46 of 49 people found the following review helpful
You can learn a lot from a penguin,
This review is from: March of the Penguins - Luc Jacquet [DVD]  (DVD)
The Oscar winner for Best Documentary, March of the Penguins actually earned more at the box office (to the tune of over 77 million dollars) than four of the five movies nominated for Best Picture. It may be a wildlife documentary, but it is definitely a theatrical experience. With its gorgeous cinematography and impeccable narration by the acclaimed Morgan Freeman, it can't help but impress, but the stars of the show are the Emperor Penguins of Antarctica, truly one of the most amazing species of animals on the planet. These aren't just little guys in tuxedoes who waddle around and sometimes fall down for our amusement; these are incredibly sensitive, intelligent creatures who truly reveal the wonders of Creation in the form of their uniquely challenging lives. Anyone who says that animals have no souls hasn't looked into the eyes of a single animal; emotions that some consider uniquely human are revealed for all to see in March of the Penguins.
It's no surprise that life on the Antarctic continent is a rather harsh affair, but it's amazing to see just how hard life truly is for the Emperor Penguin. It would seem, though, that this is the way they want it. Every autumn, hundreds and hundreds of these creatures leave their ocean homes to trek no less than seventy miles to their ancient breeding ground far inside the Antarctic interior. Once they arrive, the males and females form up in monogamous pairs. Once an egg is laid, the female and male take part in an elaborate dance by which the egg is transferred from the female to the male. Each precious egg can only survive mere moments in the harsh Antarctic cold, so the transfer process must be done efficiently - there is only one try. Not all transfers are successful, and even Mr. Magoo could clearly see the pain and sorrow etched on the faces of both mates as they look down upon their lost egg. All of the males who have secured their eggs then bid goodbye to their mates, as the females return the dozens of miles back to the ocean to feed so that they can return and sustain their young after birth. Huddled together in the freezing cold, instinctively shifting position from time to time to allow everyone some time inside the warmer inner circle, the males wait over the course of four winter months - no food, nothing but fallen snow to abate their thirst, and trying not to freeze to death. After the eggs begin to hatch, they must work harder than ever to keep their young warm and wait for the return of the females and the food they will provide. After the happy reunions of those who have survived, the fathers then set off on the trek back to the water, leaving the females to raise the young, protect them from the harsh conditions, predators, and sometimes one another (as some females who lose their chicks try to steal those of other mothers), and prepare them for their own life journeys.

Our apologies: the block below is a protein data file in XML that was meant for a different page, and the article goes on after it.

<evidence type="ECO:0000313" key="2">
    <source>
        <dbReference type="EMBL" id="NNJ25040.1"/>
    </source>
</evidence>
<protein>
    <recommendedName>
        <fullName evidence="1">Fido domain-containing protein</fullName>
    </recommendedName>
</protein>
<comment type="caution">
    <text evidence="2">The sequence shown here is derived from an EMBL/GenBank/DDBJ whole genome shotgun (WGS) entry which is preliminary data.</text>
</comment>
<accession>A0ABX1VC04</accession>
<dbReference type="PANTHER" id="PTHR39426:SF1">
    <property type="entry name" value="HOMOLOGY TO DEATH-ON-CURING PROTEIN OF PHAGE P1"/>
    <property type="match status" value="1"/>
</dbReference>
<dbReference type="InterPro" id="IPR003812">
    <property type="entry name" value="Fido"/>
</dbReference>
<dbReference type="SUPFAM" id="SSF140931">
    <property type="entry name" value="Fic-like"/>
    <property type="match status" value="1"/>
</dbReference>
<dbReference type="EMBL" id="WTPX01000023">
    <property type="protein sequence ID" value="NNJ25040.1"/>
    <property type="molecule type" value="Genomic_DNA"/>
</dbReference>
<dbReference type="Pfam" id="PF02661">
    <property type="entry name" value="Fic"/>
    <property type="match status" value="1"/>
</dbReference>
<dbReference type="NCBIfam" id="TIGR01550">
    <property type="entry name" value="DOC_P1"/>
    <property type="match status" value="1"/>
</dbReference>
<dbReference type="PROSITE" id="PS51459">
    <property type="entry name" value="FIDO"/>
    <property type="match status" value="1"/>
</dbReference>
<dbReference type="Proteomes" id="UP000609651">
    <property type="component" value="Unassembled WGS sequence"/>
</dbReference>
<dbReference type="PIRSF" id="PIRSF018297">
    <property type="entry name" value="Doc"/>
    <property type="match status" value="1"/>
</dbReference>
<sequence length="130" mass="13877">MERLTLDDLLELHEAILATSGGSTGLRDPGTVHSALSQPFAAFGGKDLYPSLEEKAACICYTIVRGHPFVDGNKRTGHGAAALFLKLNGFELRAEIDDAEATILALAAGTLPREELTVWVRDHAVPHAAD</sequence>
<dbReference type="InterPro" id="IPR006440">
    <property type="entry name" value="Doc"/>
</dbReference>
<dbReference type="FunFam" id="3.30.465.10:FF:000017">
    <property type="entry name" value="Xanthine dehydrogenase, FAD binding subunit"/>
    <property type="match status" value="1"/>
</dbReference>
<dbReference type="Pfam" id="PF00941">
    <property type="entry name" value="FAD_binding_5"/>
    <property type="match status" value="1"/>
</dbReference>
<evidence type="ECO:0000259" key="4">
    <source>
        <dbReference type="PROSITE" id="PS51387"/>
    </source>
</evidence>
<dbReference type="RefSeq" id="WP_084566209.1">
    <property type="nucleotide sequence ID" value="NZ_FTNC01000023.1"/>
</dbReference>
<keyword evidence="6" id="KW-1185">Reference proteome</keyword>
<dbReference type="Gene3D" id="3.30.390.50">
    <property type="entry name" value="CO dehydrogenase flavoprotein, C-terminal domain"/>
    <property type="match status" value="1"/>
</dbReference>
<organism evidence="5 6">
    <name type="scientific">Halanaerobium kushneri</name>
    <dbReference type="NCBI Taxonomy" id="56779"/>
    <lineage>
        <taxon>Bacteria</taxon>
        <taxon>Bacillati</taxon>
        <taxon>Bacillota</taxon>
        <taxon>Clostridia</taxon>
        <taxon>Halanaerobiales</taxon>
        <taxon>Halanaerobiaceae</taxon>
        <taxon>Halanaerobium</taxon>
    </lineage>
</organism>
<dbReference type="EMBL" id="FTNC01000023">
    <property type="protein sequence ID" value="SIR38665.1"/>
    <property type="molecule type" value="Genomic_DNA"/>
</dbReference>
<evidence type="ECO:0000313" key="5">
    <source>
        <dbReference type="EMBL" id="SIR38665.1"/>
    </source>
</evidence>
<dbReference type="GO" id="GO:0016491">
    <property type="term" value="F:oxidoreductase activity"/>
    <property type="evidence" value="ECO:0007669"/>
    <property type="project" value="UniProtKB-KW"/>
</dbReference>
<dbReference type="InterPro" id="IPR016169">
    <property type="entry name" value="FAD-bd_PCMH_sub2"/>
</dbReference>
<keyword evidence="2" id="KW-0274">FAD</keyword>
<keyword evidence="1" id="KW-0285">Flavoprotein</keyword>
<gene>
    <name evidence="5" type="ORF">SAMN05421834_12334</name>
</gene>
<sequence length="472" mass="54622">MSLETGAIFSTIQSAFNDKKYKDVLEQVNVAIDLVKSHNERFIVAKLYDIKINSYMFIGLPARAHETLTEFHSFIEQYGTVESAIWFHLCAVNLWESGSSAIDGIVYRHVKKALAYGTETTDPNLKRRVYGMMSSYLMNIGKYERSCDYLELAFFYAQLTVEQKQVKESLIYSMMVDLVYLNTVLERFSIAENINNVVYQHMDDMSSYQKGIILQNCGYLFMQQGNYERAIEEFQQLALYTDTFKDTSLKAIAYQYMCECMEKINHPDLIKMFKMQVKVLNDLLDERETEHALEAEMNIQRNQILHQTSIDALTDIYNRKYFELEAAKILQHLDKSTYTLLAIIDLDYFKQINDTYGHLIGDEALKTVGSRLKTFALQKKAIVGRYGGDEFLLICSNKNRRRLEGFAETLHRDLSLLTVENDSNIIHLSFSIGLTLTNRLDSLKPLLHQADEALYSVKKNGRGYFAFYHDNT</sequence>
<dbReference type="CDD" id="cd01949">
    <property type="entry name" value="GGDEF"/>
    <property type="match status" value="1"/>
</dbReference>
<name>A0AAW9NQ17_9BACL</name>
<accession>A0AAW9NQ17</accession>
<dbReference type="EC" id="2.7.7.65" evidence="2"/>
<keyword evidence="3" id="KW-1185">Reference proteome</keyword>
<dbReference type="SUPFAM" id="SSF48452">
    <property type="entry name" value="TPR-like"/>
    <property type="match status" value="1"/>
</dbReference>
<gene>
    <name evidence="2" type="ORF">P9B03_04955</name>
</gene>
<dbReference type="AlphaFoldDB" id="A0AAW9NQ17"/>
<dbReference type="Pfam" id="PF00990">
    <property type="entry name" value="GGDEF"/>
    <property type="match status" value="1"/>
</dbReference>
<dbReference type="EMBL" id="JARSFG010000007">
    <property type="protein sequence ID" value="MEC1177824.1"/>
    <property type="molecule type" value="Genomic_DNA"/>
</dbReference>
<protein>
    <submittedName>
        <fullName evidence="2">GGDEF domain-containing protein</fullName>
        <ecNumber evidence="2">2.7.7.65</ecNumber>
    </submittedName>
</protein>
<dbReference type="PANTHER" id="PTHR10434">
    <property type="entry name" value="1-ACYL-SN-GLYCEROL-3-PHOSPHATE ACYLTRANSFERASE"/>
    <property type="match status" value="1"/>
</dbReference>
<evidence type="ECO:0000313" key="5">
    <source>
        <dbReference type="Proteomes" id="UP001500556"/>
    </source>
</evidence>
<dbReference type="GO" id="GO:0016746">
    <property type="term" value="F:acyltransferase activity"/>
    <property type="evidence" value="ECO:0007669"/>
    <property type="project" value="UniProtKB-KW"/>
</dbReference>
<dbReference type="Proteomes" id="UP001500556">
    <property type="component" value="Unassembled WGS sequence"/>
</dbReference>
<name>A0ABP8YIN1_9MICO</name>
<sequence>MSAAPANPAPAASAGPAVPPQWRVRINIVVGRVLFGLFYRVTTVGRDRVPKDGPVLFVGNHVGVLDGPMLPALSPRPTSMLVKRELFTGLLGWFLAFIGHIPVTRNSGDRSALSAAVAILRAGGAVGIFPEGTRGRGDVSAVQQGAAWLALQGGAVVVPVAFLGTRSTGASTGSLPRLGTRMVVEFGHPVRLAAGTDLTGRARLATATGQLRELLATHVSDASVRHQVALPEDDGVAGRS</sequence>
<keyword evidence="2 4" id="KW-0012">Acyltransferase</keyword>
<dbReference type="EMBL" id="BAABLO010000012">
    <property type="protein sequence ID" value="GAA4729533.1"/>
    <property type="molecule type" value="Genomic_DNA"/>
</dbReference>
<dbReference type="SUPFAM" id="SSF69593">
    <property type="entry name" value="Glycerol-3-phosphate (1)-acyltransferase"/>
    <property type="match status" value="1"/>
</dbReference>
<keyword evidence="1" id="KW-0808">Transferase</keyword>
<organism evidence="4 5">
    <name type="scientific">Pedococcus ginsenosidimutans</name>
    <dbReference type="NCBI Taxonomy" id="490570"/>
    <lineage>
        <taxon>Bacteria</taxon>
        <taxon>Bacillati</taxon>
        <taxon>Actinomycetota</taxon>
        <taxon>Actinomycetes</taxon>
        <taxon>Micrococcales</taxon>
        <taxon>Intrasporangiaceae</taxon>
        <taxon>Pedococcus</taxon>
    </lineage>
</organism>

As amazing as it sounds, you have to see it to truly appreciate it. It almost makes you ashamed to be a human being. So many men and women treat procreation as a lark or a mistake that can be "fixed," thousands of deadbeat dads refuse to support their children, and far too many mothers and fathers take no responsibility for raising their children, seemingly not caring one thing about them. How different we are from the Emperor Penguins, who routinely suffer almost unimaginable hardships in order to sustain their species. There is a tremendous amount for viewers to learn about Emperor Penguins in this masterpiece of a documentary, but I daresay there may even be more for us to learn from these noble creatures - they are more human than far too many men and women who are human in name only.